Structural controls on the pathways to mineralization in the East Range of the Sudbury Basin, Canada
Transport and emplacement of Cu-Ni-PGE sulfides into the footwall of the Sudbury Igneous Complex (SIC) was controlled by the pre-existing geological framework as well as processes that occurred during and after meteorite impact cratering. A knowledge of the geometry of the basal contact of the SIC, pathways that Cu-Ni-PGE sulphides followed along the contact and into the footwall, as well as sense and magnitude of displacement on prominent faults are of paramount importance to mineral exploration in the Sudbury Basin. Based on the acquisition of new structural data, interpretation of LiDAR topography data, 3D-kinematic restoration and analogue modelling, this project is designed to significantly advance our understanding on the structural evolution of the East Range of the Sudbury Basin and to better help to identify pathways to footwall mineralization. Specifically, the project aims to: (1) identify the deformation mechanisms by which the SIC and adjacent lithological units acquired their steep dips, (2) quantifying the displacement magnitudes on prominent faults in order to correlate mineralization across faults and (3) determining the relationship between mineralization and structure in breccia zones adjacent to the SIC to understand the pathways that sulphide phases followed during and after solidification of the melt sheet.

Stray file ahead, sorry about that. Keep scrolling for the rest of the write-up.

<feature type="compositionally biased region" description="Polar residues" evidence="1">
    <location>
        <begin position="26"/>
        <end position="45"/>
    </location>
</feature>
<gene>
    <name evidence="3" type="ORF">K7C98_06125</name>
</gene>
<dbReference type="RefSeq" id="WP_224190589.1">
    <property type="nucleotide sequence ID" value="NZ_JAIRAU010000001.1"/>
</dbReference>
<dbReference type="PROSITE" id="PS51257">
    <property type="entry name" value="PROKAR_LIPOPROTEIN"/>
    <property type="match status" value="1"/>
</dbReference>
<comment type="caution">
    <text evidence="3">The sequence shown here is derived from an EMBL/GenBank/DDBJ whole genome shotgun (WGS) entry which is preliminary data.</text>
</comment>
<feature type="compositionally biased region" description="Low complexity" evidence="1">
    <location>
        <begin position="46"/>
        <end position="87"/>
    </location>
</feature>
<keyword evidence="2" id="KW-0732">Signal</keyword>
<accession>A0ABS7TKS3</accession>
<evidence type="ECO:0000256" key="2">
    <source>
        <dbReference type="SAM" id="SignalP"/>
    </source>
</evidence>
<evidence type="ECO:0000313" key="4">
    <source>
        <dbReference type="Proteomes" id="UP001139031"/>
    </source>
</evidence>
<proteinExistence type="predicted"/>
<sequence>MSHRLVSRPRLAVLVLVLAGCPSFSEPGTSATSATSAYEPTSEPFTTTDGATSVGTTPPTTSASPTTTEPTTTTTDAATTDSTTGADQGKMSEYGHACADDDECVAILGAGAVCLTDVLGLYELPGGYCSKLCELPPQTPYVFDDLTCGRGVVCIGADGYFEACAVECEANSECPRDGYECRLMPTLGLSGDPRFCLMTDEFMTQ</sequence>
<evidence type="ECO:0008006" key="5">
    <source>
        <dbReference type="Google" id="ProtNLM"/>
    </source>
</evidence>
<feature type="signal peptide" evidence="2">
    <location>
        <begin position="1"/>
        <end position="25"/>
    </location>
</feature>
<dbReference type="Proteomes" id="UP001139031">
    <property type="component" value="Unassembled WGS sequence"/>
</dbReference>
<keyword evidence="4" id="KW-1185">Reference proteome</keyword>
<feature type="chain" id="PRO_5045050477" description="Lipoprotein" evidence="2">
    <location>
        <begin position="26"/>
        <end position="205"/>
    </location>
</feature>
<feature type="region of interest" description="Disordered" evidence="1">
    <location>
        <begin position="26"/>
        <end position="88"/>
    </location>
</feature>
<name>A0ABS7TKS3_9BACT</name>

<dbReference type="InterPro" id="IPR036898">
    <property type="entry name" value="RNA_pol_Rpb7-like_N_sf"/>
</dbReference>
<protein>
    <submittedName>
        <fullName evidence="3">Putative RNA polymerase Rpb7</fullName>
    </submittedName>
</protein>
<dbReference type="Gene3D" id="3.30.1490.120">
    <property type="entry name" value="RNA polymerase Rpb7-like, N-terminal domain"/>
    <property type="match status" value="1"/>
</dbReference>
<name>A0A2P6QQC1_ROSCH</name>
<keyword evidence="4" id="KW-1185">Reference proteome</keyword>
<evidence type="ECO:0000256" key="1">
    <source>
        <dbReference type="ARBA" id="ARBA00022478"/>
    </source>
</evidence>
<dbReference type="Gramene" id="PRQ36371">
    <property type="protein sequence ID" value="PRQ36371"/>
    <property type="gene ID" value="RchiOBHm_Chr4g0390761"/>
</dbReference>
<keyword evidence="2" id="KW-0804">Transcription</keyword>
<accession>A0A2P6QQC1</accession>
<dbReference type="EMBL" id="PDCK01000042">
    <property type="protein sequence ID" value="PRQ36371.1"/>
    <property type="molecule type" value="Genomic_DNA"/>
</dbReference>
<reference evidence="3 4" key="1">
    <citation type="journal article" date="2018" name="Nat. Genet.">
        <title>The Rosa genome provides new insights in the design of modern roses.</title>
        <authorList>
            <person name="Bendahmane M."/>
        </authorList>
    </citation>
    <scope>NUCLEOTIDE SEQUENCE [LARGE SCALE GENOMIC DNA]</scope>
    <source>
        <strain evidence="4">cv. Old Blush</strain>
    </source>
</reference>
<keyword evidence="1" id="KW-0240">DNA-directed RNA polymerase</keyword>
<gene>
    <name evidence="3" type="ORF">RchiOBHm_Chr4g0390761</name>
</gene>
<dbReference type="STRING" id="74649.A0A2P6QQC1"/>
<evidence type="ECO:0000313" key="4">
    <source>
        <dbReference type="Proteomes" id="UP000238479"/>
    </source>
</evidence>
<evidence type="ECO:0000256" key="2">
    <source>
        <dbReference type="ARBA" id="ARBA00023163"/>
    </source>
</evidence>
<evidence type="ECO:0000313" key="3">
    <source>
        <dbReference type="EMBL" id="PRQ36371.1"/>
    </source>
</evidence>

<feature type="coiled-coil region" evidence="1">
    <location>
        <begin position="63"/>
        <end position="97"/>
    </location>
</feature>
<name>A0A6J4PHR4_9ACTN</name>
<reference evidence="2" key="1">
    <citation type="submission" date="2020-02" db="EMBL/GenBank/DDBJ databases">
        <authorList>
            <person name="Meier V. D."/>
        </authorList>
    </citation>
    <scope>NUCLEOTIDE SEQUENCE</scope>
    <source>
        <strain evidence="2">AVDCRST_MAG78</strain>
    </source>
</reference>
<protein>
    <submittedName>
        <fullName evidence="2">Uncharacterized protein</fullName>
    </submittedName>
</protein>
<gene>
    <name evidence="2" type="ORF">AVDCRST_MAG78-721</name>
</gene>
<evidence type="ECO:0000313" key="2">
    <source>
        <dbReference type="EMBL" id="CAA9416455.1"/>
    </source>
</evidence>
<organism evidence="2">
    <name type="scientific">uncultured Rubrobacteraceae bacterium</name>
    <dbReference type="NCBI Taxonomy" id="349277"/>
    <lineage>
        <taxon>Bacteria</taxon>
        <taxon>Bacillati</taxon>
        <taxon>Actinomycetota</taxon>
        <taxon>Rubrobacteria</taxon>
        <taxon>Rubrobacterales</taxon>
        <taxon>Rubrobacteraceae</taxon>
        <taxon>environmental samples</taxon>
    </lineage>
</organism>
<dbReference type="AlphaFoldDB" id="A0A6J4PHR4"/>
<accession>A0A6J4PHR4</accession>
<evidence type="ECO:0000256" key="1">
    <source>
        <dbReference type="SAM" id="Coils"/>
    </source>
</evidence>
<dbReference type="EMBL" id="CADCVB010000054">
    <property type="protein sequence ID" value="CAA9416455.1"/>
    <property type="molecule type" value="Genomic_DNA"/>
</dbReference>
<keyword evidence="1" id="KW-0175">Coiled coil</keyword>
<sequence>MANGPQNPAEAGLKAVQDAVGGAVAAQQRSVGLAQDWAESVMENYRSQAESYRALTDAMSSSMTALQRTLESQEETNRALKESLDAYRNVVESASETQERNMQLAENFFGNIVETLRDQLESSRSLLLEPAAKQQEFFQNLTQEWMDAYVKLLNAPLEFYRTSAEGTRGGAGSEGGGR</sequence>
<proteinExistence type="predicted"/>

Funding Agencies: Vale Ltd. at Copper Cliff (Canada) and Center For Excellence In Mining Innovation (CEMI).
Principal Investigator: Ulrich Riller
- Dr. Peter Lightfoot (Lightfoot Geoscience Ltd.)
- Lisa Gibson (Vale)
- Dr. Daniel Kontak (Laurentian University, Sudbury)
Clark, M.D., Riller, U. 2017. Significance of first-order faults in folding mechanically isotropic layers: evidence from the Sudbury Basin, Canada. Journal of Structural Geology 95, 113-126.